Any way I count it, there’s no denying we’ve been away for a month, almost a third of our time away. The good news is that there’s two months to go. Yay! I am in no hurry to return.
The morning is taken up with matters tyre – a garage that can accommodate the motorhome, and here’s the key…have enough room under their roof to hike us up on the hydraulic jack. It takes two attempts but we eventually make our way with the assistance of Google translate. The tyre dude deems it a rim issue and swaps the spare. It’s a concerning diagnosis as this will be the third rim that’s gone in 5 years and there’s much debate as to why it’s occuring.
Chris holds true to his promise of returning to the beach in San Sebastian. Now I’m not sure who he made a deal with, but by some miracle, we are able to park back in our spot overlooking the ocean. Much rejoicing.
It’s Monday and the bopping San Sebastian of the weekend has quietened. There are no wandering minstrals, the temporary BBQ restaurant in the square is being dismantled and there are noticeably fewer people about. It’s not a bad thing though, temperatures are soaring into the high 30s so a bit of peace and space is welcome.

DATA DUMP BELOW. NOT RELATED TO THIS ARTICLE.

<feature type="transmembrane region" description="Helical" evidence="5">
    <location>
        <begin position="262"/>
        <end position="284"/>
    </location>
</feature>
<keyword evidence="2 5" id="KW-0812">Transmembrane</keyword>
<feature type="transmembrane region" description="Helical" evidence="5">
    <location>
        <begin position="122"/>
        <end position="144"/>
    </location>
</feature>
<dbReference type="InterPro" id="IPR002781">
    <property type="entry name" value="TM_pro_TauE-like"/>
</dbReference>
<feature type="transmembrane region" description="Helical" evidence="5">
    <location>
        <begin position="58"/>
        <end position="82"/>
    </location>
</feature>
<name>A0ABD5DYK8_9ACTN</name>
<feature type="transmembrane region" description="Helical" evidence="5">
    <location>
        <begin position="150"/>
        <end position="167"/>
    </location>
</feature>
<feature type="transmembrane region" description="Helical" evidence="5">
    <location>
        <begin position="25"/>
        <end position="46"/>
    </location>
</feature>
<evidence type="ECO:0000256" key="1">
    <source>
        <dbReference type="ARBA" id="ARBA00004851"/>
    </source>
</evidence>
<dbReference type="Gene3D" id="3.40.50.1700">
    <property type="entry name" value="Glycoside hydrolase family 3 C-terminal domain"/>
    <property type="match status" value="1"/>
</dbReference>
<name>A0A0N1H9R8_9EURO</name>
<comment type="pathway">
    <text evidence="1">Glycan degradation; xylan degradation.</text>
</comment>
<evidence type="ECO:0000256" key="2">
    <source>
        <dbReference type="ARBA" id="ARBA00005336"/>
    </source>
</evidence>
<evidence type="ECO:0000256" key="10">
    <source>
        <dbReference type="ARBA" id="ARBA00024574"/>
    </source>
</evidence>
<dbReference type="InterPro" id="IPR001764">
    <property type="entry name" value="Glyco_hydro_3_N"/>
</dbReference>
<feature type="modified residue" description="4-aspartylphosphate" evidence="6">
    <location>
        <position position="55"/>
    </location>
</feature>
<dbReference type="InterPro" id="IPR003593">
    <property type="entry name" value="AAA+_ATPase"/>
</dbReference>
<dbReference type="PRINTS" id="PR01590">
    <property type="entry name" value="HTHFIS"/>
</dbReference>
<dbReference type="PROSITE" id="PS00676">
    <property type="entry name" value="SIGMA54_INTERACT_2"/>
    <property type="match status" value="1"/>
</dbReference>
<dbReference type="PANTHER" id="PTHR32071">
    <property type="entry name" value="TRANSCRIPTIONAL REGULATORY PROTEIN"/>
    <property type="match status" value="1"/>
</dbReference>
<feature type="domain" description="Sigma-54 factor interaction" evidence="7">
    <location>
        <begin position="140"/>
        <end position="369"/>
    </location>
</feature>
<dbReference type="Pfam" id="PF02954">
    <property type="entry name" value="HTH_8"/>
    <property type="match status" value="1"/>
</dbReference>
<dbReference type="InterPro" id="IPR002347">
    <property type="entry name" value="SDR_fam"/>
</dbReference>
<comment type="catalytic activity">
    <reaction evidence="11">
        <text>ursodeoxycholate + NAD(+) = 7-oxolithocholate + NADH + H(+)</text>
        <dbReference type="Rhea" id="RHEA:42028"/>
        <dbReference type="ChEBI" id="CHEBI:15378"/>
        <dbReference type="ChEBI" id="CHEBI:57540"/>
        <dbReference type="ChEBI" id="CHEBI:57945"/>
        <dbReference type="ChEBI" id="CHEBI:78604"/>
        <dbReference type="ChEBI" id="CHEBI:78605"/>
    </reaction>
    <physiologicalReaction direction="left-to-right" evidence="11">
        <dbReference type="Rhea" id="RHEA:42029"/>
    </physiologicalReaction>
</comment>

A bonus of this new found peace is that we can try another recommendation from Wendy, a place that’s had queues out the door each time we’ve passed. Calamari with pimentos go down a treat as does pintxios at a new place. Chicken skewers make an appearance and I taste ginger. I’m pretty sure they have an Asian chef tucked away amongst all the Spanish flavours.
San Sebastian is certainly blessed with an abundance of beaches. My friend Kirsty mentioned that’s there’s a great walk to next village from the surf beach, but it’s just too hot. Better to be downwind of the sea breeze and marvel over the many shiny silver fish in the river.
Eventually, the heat bests us and it’s time for siesta. We’re parked near the massive boulders of Monte Urgull and they’re alive with green and brown native lizards darting about, recharging in the sun. They’re very shy, resisting all attempts to photograph them bar high zoom. I take the opportunity to feed the local birds bread dipped in water – they look a little skinny and thirsty for my liking. It’s a peaceful spot in the shade, birdies by my side, shy lizards watching on.
Later, we walk in for a pintxios dinner: prawn and calamari garlic skewers, crab, mushrooms, tuna stuffed charred peppers, baked scallops, chicken wings. A veritable feast. It’s the same restaurant we lunched in and I’m most amused to see the Chinese chef poke her head out. Dessert at the pastryshop rounds out the night.
The only place to be is in the cool breeze from the sea to watch another spectacular sunset. This will be our last night in San Sebastian. I don’t think it needs saying, but I’m be very sorry to leave. Chris tells me that a 5 bedroom place can be purchased here for around €160k. Hmmmm.